Segregation and the Civil Rights Movement

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Compare the pros and cons of migrating from the South to the North. In what ways did moving to the North meet the expectations of blacks? In what ways were they disappointed?

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Mary Sutton eNotes educator | Certified Educator

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Because the previous educator did such an outstanding job in outlining the first part of your question, I'll focus on the second part and more specifically address how the North both met the expectations of black migrants and how migrants were disappointed.

I strongly recommend Isabel Wilkerson's The Warmth of Other Suns: The Epic Story of America's Great Migration , not only for general historical facts about the Great Migration—both waves, which include that which occurred at the beginning of the twentieth-century and the other after the First World War—but also for personal stories about...

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Garrett Walker eNotes educator | Certified Educator

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mrkirschner | Student

With the United States being the "arsenal for democracy" for the Allies during the Great War in Europe, demand for labor in factories in the north had skyrocketed by 1915.  Black Americans who had lived in the South for generations were faced with a new opportunity for their families.  Millions of African-Americans would make the decision to leave the agrarian lifestyle of sharecropping and tenant farming for new opportunities in industry.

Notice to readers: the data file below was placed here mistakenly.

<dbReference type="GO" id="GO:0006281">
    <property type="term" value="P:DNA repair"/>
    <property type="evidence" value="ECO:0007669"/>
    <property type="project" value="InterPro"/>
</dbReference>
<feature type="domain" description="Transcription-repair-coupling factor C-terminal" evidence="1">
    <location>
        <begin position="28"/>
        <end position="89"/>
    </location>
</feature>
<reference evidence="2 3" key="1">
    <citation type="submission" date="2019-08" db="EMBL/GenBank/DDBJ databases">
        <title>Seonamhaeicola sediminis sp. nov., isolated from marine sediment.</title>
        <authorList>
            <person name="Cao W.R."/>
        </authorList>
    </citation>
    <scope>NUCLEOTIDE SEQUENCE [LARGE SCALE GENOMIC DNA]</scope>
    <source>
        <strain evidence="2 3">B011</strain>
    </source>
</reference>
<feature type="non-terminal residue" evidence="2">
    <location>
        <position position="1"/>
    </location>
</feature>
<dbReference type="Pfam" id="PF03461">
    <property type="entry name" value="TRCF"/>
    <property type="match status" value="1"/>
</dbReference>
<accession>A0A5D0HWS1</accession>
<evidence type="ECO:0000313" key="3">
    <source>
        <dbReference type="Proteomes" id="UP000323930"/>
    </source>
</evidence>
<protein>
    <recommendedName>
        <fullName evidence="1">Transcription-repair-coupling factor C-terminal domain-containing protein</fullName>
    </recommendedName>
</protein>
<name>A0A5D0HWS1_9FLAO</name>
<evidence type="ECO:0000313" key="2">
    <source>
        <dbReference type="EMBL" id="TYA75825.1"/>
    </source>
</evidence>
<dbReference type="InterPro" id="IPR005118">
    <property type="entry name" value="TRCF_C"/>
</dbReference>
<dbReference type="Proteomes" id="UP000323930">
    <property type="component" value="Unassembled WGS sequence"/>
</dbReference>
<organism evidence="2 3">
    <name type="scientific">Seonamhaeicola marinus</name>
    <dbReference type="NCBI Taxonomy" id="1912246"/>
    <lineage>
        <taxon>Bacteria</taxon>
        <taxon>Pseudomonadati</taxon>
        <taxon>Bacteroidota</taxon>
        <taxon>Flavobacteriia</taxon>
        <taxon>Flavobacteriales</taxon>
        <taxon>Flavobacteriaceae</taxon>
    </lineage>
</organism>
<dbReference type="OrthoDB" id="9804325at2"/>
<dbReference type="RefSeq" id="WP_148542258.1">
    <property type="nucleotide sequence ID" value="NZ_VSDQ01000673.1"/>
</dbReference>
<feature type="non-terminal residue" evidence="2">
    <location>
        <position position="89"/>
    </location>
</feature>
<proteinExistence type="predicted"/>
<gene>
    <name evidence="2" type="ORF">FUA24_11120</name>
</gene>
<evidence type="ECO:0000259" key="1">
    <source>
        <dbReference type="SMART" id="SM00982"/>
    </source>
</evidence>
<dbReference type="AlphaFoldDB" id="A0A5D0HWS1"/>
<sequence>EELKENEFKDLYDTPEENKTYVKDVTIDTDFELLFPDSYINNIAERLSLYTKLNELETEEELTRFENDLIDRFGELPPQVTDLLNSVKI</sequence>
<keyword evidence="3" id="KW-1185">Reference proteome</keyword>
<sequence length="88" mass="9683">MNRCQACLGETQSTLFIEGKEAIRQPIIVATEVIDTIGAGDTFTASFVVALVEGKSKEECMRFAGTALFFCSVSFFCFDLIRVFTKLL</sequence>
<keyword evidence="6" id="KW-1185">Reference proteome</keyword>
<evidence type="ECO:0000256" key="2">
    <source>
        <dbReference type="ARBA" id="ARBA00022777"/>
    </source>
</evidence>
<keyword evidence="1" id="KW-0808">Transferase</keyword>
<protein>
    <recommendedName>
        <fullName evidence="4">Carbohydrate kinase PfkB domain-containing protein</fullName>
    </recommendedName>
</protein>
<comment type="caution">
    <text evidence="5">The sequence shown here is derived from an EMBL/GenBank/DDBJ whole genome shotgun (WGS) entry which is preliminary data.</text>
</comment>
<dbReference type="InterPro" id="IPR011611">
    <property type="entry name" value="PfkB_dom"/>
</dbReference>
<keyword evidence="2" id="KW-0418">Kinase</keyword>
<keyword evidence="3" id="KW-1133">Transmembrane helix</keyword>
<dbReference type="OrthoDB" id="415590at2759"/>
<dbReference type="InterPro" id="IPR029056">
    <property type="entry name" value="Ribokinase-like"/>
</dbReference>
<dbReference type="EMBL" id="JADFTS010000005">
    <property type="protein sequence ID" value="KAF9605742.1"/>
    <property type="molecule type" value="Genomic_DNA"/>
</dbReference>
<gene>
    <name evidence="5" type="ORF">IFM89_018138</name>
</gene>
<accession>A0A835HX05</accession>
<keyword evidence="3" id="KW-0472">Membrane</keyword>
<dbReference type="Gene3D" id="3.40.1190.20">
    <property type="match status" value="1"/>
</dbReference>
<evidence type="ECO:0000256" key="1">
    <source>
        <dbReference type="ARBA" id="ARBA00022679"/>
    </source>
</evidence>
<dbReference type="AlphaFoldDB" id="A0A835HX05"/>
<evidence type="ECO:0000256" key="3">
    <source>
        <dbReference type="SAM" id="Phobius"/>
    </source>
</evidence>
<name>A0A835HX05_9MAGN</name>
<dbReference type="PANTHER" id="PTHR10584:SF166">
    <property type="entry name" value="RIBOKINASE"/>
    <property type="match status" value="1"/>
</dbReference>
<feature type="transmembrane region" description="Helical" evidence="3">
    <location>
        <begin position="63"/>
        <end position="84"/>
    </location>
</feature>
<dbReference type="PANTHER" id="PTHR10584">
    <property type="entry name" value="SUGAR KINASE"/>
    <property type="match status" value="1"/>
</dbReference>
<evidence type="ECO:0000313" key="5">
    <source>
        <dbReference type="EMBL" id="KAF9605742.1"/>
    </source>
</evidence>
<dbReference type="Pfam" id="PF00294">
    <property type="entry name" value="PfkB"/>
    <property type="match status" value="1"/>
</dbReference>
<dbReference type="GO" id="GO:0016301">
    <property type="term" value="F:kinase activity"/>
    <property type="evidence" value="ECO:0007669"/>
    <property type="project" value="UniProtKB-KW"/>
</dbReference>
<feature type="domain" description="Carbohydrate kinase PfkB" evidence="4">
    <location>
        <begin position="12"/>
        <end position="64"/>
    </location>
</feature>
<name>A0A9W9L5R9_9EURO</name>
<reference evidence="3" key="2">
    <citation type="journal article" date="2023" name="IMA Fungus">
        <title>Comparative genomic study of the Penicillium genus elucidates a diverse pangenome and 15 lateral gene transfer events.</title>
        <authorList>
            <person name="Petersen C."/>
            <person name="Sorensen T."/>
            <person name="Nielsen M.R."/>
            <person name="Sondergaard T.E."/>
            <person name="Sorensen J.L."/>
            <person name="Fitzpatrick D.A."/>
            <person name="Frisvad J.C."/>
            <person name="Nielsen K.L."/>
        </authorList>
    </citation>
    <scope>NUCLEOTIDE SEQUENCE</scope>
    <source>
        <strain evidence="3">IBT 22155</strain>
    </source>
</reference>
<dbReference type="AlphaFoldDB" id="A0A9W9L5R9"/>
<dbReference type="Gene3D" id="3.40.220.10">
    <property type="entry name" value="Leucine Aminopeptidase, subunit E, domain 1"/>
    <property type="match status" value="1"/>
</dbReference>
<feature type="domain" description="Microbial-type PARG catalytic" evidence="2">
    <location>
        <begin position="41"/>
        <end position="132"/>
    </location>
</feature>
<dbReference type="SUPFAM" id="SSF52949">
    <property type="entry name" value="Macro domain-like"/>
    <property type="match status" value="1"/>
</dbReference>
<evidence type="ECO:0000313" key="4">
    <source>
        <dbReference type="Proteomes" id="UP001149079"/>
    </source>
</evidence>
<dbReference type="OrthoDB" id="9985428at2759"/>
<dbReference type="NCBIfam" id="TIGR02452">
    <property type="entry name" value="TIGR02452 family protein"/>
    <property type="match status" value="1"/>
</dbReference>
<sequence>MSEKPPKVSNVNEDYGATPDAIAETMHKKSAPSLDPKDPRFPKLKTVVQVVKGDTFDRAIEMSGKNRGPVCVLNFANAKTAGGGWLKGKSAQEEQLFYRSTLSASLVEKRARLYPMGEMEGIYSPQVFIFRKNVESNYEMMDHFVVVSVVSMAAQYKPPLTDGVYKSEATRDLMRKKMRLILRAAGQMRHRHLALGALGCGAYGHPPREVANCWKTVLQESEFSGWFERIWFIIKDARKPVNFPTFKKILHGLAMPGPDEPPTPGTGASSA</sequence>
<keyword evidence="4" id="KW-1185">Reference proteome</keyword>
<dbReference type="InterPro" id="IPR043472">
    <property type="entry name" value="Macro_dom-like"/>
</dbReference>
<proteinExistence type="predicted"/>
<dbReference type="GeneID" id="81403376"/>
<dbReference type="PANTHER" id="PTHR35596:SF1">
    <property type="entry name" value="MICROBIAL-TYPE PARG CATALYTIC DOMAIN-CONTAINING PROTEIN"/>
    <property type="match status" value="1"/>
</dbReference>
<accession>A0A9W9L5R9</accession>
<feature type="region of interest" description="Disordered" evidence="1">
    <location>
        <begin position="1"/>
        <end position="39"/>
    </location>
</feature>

This movement would present a number of positives and negatives for African-Americans.

Positives:

1.  The South had not truly changed its view on African-Americans and what they believed the racial social order:  sharecropping, lynchings, black codes, Jim Crow laws, and lack of opportunity was a fact of life for African-Americans.

2.  Opportunity for economic improvement in the North was unprecedented.  This would become even more true with American involvement in World War I as labor demand skyrocketed.

Negatives:

1.  Moving to another part of the country is always a scary proposition.  New places, people, and challenges would be faced by African-Americans.

2.  Migrants were met by racism in the North, which while not as overt as in the South, was still a major obstacle.

The migration North was probably most disappointing after World War I when veterans returned from Europe and expected to have jobs in the factories.  This led to wide unemployment for black people and even racial violence in riots in many major cities.  Unfortunately, the Ku Klux Klan would follow African-Americans north where the 1920's saw the apex of the hate group's membership.  

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